Dr Julian Lewis: Ms Di Roberts is the principal of Brockenhurst College, which is an outstanding college in my constituency. She has contacted me on that particular point to say that there could be severe legal difficulties if someone who had been dismissed not by the governors but by a third party were to mount a legal challenge. Furthermore, governors might themselves be deterred from dismissing someone who ought to be dismissed, because they would erroneously believe that it was probably safer to rely on the LSC to do the dirty work for them.
[David Willetts: My hon. Friend is absolutely right. I want to hear whether the Secretary of State agrees with paragraph 7.39 of his Government's own White Paper:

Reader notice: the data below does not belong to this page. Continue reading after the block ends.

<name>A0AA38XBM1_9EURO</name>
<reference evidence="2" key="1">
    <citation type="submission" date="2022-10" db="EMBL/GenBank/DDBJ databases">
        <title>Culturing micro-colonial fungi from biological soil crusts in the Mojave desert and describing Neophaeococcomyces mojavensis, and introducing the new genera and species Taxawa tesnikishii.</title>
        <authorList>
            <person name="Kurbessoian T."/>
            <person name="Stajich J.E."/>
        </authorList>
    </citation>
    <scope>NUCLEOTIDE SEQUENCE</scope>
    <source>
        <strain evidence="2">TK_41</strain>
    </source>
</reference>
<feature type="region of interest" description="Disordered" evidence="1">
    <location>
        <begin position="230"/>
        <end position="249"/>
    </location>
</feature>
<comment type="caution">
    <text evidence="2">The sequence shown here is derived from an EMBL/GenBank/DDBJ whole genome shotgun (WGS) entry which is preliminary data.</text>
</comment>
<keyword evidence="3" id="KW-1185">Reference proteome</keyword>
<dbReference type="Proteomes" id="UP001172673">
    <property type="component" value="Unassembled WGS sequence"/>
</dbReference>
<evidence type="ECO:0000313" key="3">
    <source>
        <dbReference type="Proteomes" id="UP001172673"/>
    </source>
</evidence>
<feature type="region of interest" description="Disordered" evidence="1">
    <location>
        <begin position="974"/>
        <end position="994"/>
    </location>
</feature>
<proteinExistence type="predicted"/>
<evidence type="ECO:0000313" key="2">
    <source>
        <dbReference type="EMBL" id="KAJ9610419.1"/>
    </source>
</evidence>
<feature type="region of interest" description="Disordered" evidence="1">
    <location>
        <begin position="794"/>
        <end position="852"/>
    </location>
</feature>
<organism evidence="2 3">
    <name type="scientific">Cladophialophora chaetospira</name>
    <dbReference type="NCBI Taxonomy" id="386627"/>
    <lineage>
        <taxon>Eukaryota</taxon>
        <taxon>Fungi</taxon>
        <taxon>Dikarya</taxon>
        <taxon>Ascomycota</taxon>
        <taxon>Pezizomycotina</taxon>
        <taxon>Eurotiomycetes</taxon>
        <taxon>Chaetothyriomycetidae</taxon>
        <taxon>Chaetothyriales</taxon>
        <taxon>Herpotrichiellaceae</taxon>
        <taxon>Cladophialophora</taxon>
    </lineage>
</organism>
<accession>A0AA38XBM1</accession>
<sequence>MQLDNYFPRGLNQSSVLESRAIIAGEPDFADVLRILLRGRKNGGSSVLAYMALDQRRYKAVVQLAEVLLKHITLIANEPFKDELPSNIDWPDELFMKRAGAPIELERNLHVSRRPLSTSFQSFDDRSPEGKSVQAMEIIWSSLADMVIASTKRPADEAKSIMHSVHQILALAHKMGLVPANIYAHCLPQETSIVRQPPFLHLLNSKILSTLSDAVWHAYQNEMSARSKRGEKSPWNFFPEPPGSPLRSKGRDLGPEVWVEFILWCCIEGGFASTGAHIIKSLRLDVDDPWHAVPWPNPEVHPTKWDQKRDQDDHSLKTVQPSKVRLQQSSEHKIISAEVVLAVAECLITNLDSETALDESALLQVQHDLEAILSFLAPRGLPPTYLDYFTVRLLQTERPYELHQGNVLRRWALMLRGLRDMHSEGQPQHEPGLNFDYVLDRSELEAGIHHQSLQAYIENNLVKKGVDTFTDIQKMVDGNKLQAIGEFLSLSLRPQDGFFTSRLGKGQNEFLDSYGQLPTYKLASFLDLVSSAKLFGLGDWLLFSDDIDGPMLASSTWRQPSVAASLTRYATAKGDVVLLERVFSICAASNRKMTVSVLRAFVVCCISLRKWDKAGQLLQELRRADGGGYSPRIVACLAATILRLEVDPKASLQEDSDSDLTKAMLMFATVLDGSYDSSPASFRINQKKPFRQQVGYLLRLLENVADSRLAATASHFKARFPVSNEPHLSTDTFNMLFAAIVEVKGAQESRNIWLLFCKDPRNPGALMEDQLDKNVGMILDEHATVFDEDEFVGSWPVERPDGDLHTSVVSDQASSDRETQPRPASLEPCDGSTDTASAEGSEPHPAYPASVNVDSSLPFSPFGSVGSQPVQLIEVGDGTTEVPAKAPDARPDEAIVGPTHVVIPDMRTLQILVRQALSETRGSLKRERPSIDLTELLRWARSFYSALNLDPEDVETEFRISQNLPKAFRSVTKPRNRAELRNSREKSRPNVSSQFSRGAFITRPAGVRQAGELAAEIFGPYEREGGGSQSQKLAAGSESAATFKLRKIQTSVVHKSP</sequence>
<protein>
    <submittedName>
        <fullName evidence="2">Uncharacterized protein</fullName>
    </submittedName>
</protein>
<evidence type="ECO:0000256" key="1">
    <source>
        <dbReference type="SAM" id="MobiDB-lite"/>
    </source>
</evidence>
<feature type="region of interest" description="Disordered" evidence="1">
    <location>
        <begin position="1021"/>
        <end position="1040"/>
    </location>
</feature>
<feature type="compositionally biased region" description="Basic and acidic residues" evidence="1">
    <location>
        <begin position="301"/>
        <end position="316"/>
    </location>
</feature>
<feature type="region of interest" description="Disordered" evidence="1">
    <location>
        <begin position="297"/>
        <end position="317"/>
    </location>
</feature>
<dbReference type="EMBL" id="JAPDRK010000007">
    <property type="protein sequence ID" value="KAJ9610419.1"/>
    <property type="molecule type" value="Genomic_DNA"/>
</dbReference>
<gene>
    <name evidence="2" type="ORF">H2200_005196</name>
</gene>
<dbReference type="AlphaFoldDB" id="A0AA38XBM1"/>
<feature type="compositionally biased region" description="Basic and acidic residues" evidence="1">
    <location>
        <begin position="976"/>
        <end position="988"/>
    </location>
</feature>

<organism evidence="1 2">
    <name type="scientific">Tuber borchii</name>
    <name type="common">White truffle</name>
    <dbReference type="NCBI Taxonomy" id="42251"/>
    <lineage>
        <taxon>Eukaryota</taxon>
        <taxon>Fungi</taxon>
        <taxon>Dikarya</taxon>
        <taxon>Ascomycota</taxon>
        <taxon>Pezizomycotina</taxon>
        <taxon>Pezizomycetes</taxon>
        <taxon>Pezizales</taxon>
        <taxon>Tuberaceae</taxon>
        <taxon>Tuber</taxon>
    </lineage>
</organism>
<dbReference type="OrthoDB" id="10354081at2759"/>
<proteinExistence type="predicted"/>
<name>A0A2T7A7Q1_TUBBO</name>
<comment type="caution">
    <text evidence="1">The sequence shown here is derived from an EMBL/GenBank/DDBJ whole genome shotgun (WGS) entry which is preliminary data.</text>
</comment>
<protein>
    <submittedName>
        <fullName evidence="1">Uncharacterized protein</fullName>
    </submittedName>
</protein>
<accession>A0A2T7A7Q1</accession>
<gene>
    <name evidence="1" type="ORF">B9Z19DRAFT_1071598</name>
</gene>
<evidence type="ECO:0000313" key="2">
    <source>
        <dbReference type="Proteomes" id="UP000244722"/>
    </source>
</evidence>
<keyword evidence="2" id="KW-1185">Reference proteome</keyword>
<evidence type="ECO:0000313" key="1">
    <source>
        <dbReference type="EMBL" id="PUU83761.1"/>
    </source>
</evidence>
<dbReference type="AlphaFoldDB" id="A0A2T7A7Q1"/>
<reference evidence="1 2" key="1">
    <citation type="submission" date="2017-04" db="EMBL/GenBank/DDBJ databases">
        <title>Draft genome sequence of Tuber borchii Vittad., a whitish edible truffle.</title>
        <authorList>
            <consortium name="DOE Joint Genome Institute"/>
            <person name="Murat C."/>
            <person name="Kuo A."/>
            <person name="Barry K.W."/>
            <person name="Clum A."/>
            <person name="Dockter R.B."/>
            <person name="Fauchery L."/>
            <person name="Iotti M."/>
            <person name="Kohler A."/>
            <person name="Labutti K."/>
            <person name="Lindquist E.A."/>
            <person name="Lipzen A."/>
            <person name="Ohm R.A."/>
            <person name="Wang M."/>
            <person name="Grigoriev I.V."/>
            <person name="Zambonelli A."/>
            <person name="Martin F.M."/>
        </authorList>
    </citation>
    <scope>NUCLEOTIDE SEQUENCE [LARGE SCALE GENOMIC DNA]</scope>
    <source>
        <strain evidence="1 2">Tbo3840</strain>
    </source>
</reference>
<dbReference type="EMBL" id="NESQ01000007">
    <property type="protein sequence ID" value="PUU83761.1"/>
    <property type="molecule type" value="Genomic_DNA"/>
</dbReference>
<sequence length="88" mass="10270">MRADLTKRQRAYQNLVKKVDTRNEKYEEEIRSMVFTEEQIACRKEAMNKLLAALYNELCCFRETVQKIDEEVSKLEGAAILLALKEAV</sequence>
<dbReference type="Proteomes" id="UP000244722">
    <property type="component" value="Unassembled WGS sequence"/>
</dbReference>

“A college, led by its governing body, is responsible for determining its own mission, managing its own affairs, meeting its statutory responsibilities and improving its own performance.”
We accept that definition of the role of a college. ... That is inconsistent with the Government's own statement about how they see a college. Concern has been expressed by many principals and others involved in further education. The Association of Colleges says:
“The appointment or dismissal of a principal are amongst the most important decisions a governing body has to take. The intervention of a third-party into the relationship between a governing body and a principal would have made it more difficult for governors to take action, particularly as this might create grounds for an individual to argue they have been unfairly dismissed.”
That was the crucial point made by my hon. Friend the Member for New Forest, East (Dr. Lewis), which has not been dealt with by the Secretary of State.]